Nearly 40 students, professors, entrepreneurs and professionals gathered to celebrate the launch of the Yale Women Entrepreneurs and Innovators initiative — WE@Yale — in the Beinecke Room at the Yale School of Management on Tuesday.
WE@Yale, a cross-campus community for women and nonbinary femme innovators and entrepreneurs that provides skill-building opportunities and organizes storytelling workshops, aims to help 500 women launch new ventures and projects over the next five years. It was co-founded by Cassandra Walker-Harvey, the program director for social entrepreneurship at the Tsai Center for Innovative Thinking and the Yale Center for Business and the Environment, and Jennifer McFadden SOM ’08, associate director of the SOM’s Program on Entrepreneurship. The WE@Yale Summit at the SOM on Tuesday marked the official launch of the organization.
“Whether women are interested in starting high-tech, high-growth ventures or in creating novel nonprofit organizations to address the myriad and complex challenges we face in society today, we want to provide an infrastructure of support that will help them get their projects off the ground,” Walker-Harvey said.
In her opening address for the event, McFadden underscored the role of entrepreneurship as a driver of change. According to McFadden, entrepreneurship teaches people to recognize and act on opportunities, to make decisions effectively in complex circumstances and to accept and learn from failures. She added that entrepreneurship offers students the opportunity to develop the technical skills they may need to contribute to the creation of their products, which is increasingly important in the modern world. The goal of WE@Yale, McFadden said, is to broaden the definition of entrepreneurship at Yale and to support all students equally in their entrepreneurial endeavors, whether they are launching a creative project at the Drama School or a high-tech, high-growth start-up company.
McFadden also touched on the lack of gender diversity across industries in her address — pointing out that a meager 6.2 percent of all Fortune 500 companies have female CEOs, among other statistics. She also noted that the lack of representation of women of color and LGBTQ women is “far worse” and that gender discrimination and sexual harassment affect many industries.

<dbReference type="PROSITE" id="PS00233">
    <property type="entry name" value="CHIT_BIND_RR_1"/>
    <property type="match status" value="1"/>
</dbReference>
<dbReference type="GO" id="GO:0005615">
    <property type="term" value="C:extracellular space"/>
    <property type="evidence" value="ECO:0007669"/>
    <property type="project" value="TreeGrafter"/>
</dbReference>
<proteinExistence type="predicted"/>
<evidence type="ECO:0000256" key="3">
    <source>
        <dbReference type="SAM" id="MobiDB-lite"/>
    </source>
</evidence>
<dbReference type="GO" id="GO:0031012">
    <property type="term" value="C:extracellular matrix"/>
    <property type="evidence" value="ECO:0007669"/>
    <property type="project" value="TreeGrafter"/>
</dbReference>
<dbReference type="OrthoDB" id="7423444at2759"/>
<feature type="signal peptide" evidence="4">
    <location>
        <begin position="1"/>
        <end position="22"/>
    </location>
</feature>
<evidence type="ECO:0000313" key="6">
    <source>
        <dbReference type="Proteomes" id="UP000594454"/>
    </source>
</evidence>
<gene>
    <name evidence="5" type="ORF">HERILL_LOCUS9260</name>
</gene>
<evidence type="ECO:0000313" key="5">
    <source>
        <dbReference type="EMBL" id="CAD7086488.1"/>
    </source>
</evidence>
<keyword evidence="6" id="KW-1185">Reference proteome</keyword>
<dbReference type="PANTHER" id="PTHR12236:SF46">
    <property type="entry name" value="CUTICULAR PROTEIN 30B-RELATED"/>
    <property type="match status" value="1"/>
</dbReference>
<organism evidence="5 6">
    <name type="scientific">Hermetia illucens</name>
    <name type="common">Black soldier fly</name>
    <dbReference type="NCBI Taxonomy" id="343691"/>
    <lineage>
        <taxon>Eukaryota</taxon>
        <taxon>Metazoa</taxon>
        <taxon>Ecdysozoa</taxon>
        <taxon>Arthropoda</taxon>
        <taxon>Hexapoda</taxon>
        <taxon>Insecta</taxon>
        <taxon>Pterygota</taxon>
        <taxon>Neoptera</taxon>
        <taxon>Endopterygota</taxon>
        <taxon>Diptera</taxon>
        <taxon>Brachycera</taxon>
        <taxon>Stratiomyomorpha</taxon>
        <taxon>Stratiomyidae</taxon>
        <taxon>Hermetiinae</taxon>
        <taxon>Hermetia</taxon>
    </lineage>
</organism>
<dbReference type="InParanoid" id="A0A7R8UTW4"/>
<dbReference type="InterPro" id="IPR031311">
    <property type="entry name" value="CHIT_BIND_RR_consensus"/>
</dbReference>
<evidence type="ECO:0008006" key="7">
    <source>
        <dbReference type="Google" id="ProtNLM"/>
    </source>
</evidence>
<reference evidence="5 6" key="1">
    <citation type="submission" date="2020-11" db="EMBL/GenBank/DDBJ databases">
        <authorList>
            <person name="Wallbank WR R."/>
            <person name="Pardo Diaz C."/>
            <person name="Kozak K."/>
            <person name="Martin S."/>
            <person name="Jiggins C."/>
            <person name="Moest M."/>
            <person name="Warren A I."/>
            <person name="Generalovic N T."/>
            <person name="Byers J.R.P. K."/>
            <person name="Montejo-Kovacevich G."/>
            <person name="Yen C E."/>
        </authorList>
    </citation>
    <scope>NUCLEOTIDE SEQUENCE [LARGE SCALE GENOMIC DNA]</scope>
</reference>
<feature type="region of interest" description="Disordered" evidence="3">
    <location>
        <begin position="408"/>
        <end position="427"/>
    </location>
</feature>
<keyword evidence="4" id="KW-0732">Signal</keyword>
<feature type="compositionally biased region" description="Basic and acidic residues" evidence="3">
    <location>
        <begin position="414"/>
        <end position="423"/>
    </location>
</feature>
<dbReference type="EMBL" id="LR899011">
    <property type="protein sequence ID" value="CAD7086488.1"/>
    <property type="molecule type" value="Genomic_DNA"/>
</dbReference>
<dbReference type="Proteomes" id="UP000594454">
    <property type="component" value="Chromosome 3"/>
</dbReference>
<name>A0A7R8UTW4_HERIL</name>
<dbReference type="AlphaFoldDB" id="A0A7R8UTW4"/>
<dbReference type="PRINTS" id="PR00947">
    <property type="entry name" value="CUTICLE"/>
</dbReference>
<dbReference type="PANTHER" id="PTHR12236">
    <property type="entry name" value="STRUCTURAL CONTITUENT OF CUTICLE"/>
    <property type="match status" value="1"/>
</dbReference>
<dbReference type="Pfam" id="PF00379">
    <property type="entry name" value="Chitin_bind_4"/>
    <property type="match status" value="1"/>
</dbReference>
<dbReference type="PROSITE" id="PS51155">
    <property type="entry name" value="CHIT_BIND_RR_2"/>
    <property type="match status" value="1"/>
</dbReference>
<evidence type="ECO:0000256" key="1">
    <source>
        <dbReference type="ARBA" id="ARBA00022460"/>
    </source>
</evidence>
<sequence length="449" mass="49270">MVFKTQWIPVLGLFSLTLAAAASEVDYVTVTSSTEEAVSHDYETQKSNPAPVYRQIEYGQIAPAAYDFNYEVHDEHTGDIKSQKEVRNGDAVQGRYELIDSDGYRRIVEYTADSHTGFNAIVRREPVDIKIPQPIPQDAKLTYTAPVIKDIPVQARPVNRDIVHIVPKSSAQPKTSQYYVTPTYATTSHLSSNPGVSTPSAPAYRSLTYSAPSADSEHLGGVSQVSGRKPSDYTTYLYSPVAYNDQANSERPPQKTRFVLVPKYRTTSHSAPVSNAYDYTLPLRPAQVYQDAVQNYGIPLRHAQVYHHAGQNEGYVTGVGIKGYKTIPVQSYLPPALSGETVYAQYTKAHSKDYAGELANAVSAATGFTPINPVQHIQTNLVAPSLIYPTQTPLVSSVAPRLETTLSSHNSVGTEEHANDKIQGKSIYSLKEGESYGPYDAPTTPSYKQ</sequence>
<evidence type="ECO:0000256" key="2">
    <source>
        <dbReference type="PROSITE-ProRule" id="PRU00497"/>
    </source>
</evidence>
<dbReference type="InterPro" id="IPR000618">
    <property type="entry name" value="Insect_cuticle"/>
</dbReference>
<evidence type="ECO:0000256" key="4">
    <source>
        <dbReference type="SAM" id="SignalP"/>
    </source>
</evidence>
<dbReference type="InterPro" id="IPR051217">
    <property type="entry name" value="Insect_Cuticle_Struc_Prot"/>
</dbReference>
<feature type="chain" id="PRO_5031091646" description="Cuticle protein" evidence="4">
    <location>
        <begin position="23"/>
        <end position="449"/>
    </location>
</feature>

“Time is, indeed, up for this nonsense,” McFadden said. “Despite progress in some areas, women simply are not being given the same opportunities as their male colleagues … We believe that if we arm more women and femme-identifying individuals with [entrepreneurial] skills, they will be empowered to make change in whatever industry they enter.”
The event featured an interview with Sheila Marcelo, CEO and co-founder of Care.com, the world’s largest online care marketplace that connects caregivers and caring companies to families. Marcelo, who was interviewed by former New York Times staff reporter Louise Story ’03 SOM ’06, recently endowed the Sheila and Ron Marcelo ’92 Lectureship in Social Entrepreneurship at the SOM, along with her husband.
Marcelo spoke about her personal and professional journey with Care.com and offered her insights into navigating the business environment while attempting to create systemic social change. Pregnant with her second child while a graduate student at the Harvard Business School at the age of 29, Marcelo said she found herself “sandwiched” between caring for her children and for her elderly father, after he fell backwards on a staircase and suffered a heart attack. Care.com was born from this personal experience.
Story said she appreciated Marcelo’s message about the importance of espousing ethical business practices even as the leader of a for-profit organization.
Six attendees and SOM affiliates told the News they enjoyed the event and appreciated Marcelo’s insights.
“At Yale SOM we believe that leaders at the nexus of business and society must be able to build successful, diverse teams,” said Kyle Jensen, associate dean and director of entrepreneurship at the SOM, who has conducted research on gender inequity in the patent process. “Sheila Marcelo is a shining exemplar for social entrepreneurs. I find her journey inspiring and her wisdom profound.”
Allison Mishkin SOM ’18, a joint doctorate and master’s student at the SOM and a WE@Yale research fellow, said she left the summit energized and inspired, and that she hopes WE@Yale will encourage women to step outside their comfort zones to pursue their passions. Hannah Stonebraker SOM ’19, who will coordinate programming for WE@Yale, said Marcelo and her “absolutely incredible company” prove that it is possible to create a high-tech, high-growth venture while creating social change and fighting for women.
“I find it really fascinating how she copes with sexism in the industry, which is inevitable when you’re working alongside men who are twice your age,” Carolyne Newman ’21 said. “And I thought it was really inspiring that she continues to be so headstrong this way despite these obvious difficulties she faced not only related to gender but also the rough start she got to her company.”
WE@Yale is funded by the Tsai Center for Innovative Thinking and the Yale School of Management Program on Entrepreneurship. The WE@Yale Summit is part of Startup Yale, a week-long entrepreneurship conference featuring five start-up pitch competitions.
Saumya Malhotra | email@example.com